When I first started working for the paper I kind of knew what to expect because I had worked at a newspaper in Pikeville during my internship when I was in college, but that internship only gave me a taste of what I was about to experience as a reporter of a weekly paper. Being at a weekly is much more laid back than working for a daily paper where a deadline has to be met everyday, but nonetheless, I have learned a lot during my time here and it’s those experiences I will be able to take with me that I’m most thankful for.
As I write this, my last column (and the choir sings “hallelujah” because Lord knows how much I disliked writing this column each week), I can’t help but to be reminded of the things and experiences that being a newspaper reporter let me have and some of the people it let me meet, some of whom I was excited about, some of whom not so much. Through this job I’ve met or covered stories involving politicians on every level with Hillary Clinton being the most famous. I’ve covered several different events from rock falls and storm related damage to fatal vehicle accidents, house fires, drug busts, drownings, and shootings with the most unexpected of all the stories I’ve written being about the double murder, suicide involving former Magistrate Jimmy Darrell Neace.
This job has shown me how good people can be by allowing me to cover events like the March of Dimes, Relay for Life, and Radio Day, and has given me a first-hand look at the growth of the city and county with numerous ribbon cuttings and ground breakings along with a crash course lesson in the world known as the court system as I have covered it on the district, circuit, and federal levels in some form or another. But the three most memorable things I’ve been given the opportunity to do while here at the Herald were go into an underground coal mine, drive a rock truck on a surface mine, and fly in a black hawk helicopter to watch the Kentucky State Police marijuana eradication team in action.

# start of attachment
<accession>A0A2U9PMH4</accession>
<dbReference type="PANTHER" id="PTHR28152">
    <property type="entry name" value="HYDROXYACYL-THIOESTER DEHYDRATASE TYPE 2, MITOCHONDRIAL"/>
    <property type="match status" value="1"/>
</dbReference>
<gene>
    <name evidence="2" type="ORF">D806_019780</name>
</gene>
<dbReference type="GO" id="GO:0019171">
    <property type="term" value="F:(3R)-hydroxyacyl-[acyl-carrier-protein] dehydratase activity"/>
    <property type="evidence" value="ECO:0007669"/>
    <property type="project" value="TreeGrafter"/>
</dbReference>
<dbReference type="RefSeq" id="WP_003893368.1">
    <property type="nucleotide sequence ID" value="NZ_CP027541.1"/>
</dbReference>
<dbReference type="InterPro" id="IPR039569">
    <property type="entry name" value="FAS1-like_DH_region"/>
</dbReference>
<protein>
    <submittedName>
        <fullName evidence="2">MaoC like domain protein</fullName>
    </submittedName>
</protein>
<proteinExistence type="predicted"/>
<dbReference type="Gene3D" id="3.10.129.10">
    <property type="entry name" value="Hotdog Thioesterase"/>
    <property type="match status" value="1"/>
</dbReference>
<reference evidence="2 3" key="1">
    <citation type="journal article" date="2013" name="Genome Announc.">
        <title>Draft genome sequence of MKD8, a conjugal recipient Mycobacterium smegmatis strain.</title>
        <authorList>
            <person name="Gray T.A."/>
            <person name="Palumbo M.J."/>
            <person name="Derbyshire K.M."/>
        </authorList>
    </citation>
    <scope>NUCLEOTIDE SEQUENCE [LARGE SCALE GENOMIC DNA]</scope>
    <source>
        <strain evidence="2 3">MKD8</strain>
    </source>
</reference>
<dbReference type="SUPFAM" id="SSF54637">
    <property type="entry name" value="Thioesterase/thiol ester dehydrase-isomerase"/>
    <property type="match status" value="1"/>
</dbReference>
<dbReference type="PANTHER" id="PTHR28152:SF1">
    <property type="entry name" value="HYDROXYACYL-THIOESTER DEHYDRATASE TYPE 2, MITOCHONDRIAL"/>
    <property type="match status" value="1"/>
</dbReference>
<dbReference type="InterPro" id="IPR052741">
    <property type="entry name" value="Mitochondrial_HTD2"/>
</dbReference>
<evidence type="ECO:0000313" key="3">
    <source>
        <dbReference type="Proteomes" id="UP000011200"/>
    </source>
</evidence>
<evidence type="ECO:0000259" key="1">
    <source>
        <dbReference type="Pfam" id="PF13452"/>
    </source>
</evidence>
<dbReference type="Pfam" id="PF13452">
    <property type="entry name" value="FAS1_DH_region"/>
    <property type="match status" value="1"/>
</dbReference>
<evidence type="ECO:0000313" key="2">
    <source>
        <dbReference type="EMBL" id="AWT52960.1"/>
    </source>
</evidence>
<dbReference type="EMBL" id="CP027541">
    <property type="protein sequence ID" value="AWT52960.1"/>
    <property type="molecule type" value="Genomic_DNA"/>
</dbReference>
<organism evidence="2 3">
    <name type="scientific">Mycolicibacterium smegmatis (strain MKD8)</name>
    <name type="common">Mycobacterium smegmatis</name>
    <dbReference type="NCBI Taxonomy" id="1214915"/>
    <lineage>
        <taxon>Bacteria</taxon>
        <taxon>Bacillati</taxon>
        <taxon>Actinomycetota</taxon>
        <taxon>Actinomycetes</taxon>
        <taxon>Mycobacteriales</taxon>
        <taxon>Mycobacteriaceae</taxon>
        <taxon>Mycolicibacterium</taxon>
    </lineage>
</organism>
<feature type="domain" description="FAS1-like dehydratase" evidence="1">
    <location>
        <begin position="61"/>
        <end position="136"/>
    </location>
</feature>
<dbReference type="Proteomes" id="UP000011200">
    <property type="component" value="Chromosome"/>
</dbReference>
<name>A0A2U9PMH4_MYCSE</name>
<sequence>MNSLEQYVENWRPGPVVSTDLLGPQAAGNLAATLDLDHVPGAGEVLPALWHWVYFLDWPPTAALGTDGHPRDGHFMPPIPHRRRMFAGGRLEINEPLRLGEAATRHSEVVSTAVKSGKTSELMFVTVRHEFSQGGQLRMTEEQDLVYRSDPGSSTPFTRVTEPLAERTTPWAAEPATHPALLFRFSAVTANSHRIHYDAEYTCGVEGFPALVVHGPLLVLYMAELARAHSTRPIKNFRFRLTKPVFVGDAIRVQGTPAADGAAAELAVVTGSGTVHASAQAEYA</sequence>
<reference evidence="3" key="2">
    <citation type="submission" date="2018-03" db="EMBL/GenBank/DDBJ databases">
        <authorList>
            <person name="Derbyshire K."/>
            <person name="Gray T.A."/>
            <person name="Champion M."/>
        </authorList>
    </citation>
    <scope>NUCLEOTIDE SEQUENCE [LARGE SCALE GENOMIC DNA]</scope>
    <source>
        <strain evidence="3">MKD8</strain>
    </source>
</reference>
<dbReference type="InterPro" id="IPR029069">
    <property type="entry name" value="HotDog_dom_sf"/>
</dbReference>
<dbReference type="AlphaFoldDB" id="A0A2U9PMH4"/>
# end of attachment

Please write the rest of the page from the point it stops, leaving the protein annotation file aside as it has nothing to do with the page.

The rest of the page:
Even though working here gave me opportunities to do things that I wouldn’t have otherwise, it has helped prepare me for the career opportunity I will be undertaking next by giving me a crash course in the court system and how it works while also letting me see the effects drugs can have on people. However, now instead of writing stories about people getting busted for drugs, I will be helping them while they work to turn their lives around. It will be a welcome change.
But before I put the finishing touches on my final column, I must express how glad I am to be writing my last column, not because I’m glad to be leaving the paper, because I will miss working here and the experiences it has brought, but because this column has been a thorn in my side for almost two years. It was the most difficult thing for me to write each week because I’m not an opinionated person, and it forced me to be just that on a weekly basis. I just hope that you enjoyed reading it more than I liked writing it, and if you didn’t that’s fine, too.
I would also like to thank Cris and everybody in the office for putting up with me for all this time, but Cris especially because he faced the arduous task each week of editing my stories. And finally, I would like to thank Publisher Josh Byers for giving me this opportunity by hiring me.
With that being said, I have to give one last shout out to my peeps at the senior center, some of the most active, fun loving people I know. I only hope I’m that active when I get their age.
So, ‘til we meet again...